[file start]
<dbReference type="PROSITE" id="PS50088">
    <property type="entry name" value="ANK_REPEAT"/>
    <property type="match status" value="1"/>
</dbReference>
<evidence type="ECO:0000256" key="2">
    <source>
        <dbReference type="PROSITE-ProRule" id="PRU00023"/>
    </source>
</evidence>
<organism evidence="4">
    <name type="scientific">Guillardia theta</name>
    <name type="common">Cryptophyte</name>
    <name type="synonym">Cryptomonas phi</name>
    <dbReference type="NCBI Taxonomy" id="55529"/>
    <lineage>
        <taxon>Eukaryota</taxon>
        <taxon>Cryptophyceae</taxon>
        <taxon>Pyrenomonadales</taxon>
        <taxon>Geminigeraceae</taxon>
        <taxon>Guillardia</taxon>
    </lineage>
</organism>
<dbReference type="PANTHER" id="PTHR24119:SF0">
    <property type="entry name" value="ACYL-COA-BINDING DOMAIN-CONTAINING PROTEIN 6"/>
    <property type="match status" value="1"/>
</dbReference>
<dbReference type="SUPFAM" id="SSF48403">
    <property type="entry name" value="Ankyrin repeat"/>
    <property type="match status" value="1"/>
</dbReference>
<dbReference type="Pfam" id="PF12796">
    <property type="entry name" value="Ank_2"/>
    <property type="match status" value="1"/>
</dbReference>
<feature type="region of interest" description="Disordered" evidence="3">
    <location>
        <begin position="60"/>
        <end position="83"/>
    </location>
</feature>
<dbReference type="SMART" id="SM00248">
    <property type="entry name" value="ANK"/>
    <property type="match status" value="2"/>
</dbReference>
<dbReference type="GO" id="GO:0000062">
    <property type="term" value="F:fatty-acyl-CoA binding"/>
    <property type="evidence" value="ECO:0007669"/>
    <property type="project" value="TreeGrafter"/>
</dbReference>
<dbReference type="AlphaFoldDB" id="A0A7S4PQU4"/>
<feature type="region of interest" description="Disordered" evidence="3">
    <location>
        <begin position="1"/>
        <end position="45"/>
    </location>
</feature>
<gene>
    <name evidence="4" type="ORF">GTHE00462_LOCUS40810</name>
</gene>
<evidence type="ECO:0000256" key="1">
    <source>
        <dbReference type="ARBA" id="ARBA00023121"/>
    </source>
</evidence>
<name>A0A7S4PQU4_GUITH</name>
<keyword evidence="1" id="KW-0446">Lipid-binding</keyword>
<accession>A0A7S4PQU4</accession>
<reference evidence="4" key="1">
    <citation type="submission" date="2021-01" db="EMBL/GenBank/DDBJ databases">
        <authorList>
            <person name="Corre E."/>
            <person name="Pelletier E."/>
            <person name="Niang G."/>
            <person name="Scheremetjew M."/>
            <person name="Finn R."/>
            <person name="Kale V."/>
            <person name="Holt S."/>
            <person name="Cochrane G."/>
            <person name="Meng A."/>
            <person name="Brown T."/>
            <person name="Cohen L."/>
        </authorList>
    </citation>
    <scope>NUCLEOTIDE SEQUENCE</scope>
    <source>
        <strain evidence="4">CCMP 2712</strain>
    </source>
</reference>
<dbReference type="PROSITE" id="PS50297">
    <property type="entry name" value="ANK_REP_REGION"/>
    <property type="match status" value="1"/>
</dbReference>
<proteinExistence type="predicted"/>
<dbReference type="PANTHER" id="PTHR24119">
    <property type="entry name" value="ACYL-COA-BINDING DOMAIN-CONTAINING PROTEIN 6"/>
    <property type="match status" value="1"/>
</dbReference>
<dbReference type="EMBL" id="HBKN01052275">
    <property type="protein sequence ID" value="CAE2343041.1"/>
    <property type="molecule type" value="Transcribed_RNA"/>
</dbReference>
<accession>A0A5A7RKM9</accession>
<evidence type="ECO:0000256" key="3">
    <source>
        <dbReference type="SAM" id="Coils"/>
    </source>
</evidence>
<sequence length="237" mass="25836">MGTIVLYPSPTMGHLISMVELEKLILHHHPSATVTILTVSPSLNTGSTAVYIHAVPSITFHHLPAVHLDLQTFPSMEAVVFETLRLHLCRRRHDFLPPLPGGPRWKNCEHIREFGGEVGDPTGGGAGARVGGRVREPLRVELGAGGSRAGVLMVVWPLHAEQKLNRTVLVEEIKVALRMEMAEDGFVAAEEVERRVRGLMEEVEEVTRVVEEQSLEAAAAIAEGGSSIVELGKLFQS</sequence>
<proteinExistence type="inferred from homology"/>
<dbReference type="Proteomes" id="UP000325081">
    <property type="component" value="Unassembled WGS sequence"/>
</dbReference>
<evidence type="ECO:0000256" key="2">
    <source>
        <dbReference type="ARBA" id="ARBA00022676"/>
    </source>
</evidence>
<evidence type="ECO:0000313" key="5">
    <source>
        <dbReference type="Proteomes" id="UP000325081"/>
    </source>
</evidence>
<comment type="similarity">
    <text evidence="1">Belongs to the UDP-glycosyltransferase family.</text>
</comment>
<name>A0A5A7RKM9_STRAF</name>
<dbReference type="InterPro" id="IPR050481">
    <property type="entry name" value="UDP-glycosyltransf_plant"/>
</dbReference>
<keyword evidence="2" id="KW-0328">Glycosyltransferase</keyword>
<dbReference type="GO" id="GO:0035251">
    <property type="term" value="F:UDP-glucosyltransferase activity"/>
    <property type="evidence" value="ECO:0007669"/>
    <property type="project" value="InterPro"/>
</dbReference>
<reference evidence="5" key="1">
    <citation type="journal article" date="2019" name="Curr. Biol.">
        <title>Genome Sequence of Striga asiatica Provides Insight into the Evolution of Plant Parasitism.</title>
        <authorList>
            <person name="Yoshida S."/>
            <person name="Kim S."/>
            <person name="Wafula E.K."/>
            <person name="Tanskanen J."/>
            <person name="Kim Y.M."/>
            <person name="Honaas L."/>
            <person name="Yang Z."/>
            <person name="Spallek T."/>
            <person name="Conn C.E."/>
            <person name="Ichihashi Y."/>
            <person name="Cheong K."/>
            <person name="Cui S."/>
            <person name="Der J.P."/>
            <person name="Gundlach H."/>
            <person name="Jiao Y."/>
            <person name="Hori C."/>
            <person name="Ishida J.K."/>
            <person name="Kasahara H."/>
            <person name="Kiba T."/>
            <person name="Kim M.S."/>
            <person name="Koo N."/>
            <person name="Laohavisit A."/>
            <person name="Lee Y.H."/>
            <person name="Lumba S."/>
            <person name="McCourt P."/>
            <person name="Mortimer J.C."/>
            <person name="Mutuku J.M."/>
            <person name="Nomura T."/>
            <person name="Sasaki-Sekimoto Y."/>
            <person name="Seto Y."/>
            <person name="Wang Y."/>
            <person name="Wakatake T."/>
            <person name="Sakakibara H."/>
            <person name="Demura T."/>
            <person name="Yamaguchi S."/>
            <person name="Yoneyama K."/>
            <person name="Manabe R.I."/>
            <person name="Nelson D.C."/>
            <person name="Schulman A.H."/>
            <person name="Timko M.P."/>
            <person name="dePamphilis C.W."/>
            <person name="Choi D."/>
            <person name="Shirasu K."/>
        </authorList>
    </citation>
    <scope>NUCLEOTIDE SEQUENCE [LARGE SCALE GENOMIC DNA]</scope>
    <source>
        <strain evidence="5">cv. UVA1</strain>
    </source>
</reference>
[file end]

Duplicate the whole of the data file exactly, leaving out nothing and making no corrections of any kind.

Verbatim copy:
<dbReference type="PROSITE" id="PS50088">
    <property type="entry name" value="ANK_REPEAT"/>
    <property type="match status" value="1"/>
</dbReference>
<evidence type="ECO:0000256" key="2">
    <source>
        <dbReference type="PROSITE-ProRule" id="PRU00023"/>
    </source>
</evidence>
<organism evidence="4">
    <name type="scientific">Guillardia theta</name>
    <name type="common">Cryptophyte</name>
    <name type="synonym">Cryptomonas phi</name>
    <dbReference type="NCBI Taxonomy" id="55529"/>
    <lineage>
        <taxon>Eukaryota</taxon>
        <taxon>Cryptophyceae</taxon>
        <taxon>Pyrenomonadales</taxon>
        <taxon>Geminigeraceae</taxon>
        <taxon>Guillardia</taxon>
    </lineage>
</organism>
<dbReference type="PANTHER" id="PTHR24119:SF0">
    <property type="entry name" value="ACYL-COA-BINDING DOMAIN-CONTAINING PROTEIN 6"/>
    <property type="match status" value="1"/>
</dbReference>
<dbReference type="SUPFAM" id="SSF48403">
    <property type="entry name" value="Ankyrin repeat"/>
    <property type="match status" value="1"/>
</dbReference>
<dbReference type="Pfam" id="PF12796">
    <property type="entry name" value="Ank_2"/>
    <property type="match status" value="1"/>
</dbReference>
<feature type="region of interest" description="Disordered" evidence="3">
    <location>
        <begin position="60"/>
        <end position="83"/>
    </location>
</feature>
<dbReference type="SMART" id="SM00248">
    <property type="entry name" value="ANK"/>
    <property type="match status" value="2"/>
</dbReference>
<dbReference type="GO" id="GO:0000062">
    <property type="term" value="F:fatty-acyl-CoA binding"/>
    <property type="evidence" value="ECO:0007669"/>
    <property type="project" value="TreeGrafter"/>
</dbReference>
<dbReference type="AlphaFoldDB" id="A0A7S4PQU4"/>
<feature type="region of interest" description="Disordered" evidence="3">
    <location>
        <begin position="1"/>
        <end position="45"/>
    </location>
</feature>
<gene>
    <name evidence="4" type="ORF">GTHE00462_LOCUS40810</name>
</gene>
<evidence type="ECO:0000256" key="1">
    <source>
        <dbReference type="ARBA" id="ARBA00023121"/>
    </source>
</evidence>
<name>A0A7S4PQU4_GUITH</name>
<keyword evidence="1" id="KW-0446">Lipid-binding</keyword>
<accession>A0A7S4PQU4</accession>
<reference evidence="4" key="1">
    <citation type="submission" date="2021-01" db="EMBL/GenBank/DDBJ databases">
        <authorList>
            <person name="Corre E."/>
            <person name="Pelletier E."/>
            <person name="Niang G."/>
            <person name="Scheremetjew M."/>
            <person name="Finn R."/>
            <person name="Kale V."/>
            <person name="Holt S."/>
            <person name="Cochrane G."/>
            <person name="Meng A."/>
            <person name="Brown T."/>
            <person name="Cohen L."/>
        </authorList>
    </citation>
    <scope>NUCLEOTIDE SEQUENCE</scope>
    <source>
        <strain evidence="4">CCMP 2712</strain>
    </source>
</reference>
<dbReference type="PROSITE" id="PS50297">
    <property type="entry name" value="ANK_REP_REGION"/>
    <property type="match status" value="1"/>
</dbReference>
<proteinExistence type="predicted"/>
<dbReference type="PANTHER" id="PTHR24119">
    <property type="entry name" value="ACYL-COA-BINDING DOMAIN-CONTAINING PROTEIN 6"/>
    <property type="match status" value="1"/>
</dbReference>
<dbReference type="EMBL" id="HBKN01052275">
    <property type="protein sequence ID" value="CAE2343041.1"/>
    <property type="molecule type" value="Transcribed_RNA"/>
</dbReference>
<accession>A0A5A7RKM9</accession>
<evidence type="ECO:0000256" key="3">
    <source>
        <dbReference type="SAM" id="Coils"/>
    </source>
</evidence>
<sequence length="237" mass="25836">MGTIVLYPSPTMGHLISMVELEKLILHHHPSATVTILTVSPSLNTGSTAVYIHAVPSITFHHLPAVHLDLQTFPSMEAVVFETLRLHLCRRRHDFLPPLPGGPRWKNCEHIREFGGEVGDPTGGGAGARVGGRVREPLRVELGAGGSRAGVLMVVWPLHAEQKLNRTVLVEEIKVALRMEMAEDGFVAAEEVERRVRGLMEEVEEVTRVVEEQSLEAAAAIAEGGSSIVELGKLFQS</sequence>
<proteinExistence type="inferred from homology"/>
<dbReference type="Proteomes" id="UP000325081">
    <property type="component" value="Unassembled WGS sequence"/>
</dbReference>
<evidence type="ECO:0000256" key="2">
    <source>
        <dbReference type="ARBA" id="ARBA00022676"/>
    </source>
</evidence>
<evidence type="ECO:0000313" key="5">
    <source>
        <dbReference type="Proteomes" id="UP000325081"/>
    </source>
</evidence>
<comment type="similarity">
    <text evidence="1">Belongs to the UDP-glycosyltransferase family.</text>
</comment>
<name>A0A5A7RKM9_STRAF</name>
<dbReference type="InterPro" id="IPR050481">
    <property type="entry name" value="UDP-glycosyltransf_plant"/>
</dbReference>
<keyword evidence="2" id="KW-0328">Glycosyltransferase</keyword>
<dbReference type="GO" id="GO:0035251">
    <property type="term" value="F:UDP-glucosyltransferase activity"/>
    <property type="evidence" value="ECO:0007669"/>
    <property type="project" value="InterPro"/>
</dbReference>
<reference evidence="5" key="1">
    <citation type="journal article" date="2019" name="Curr. Biol.">
        <title>Genome Sequence of Striga asiatica Provides Insight into the Evolution of Plant Parasitism.</title>
        <authorList>
            <person name="Yoshida S."/>
            <person name="Kim S."/>
            <person name="Wafula E.K."/>
            <person name="Tanskanen J."/>
            <person name="Kim Y.M."/>
            <person name="Honaas L."/>
            <person name="Yang Z."/>
            <person name="Spallek T."/>
            <person name="Conn C.E."/>
            <person name="Ichihashi Y."/>
            <person name="Cheong K."/>
            <person name="Cui S."/>
            <person name="Der J.P."/>
            <person name="Gundlach H."/>
            <person name="Jiao Y."/>
            <person name="Hori C."/>
            <person name="Ishida J.K."/>
            <person name="Kasahara H."/>
            <person name="Kiba T."/>
            <person name="Kim M.S."/>
            <person name="Koo N."/>
            <person name="Laohavisit A."/>
            <person name="Lee Y.H."/>
            <person name="Lumba S."/>
            <person name="McCourt P."/>
            <person name="Mortimer J.C."/>
            <person name="Mutuku J.M."/>
            <person name="Nomura T."/>
            <person name="Sasaki-Sekimoto Y."/>
            <person name="Seto Y."/>
            <person name="Wang Y."/>
            <person name="Wakatake T."/>
            <person name="Sakakibara H."/>
            <person name="Demura T."/>
            <person name="Yamaguchi S."/>
            <person name="Yoneyama K."/>
            <person name="Manabe R.I."/>
            <person name="Nelson D.C."/>
            <person name="Schulman A.H."/>
            <person name="Timko M.P."/>
            <person name="dePamphilis C.W."/>
            <person name="Choi D."/>
            <person name="Shirasu K."/>
        </authorList>
    </citation>
    <scope>NUCLEOTIDE SEQUENCE [LARGE SCALE GENOMIC DNA]</scope>
    <source>
        <strain evidence="5">cv. UVA1</strain>
    </source>
</reference>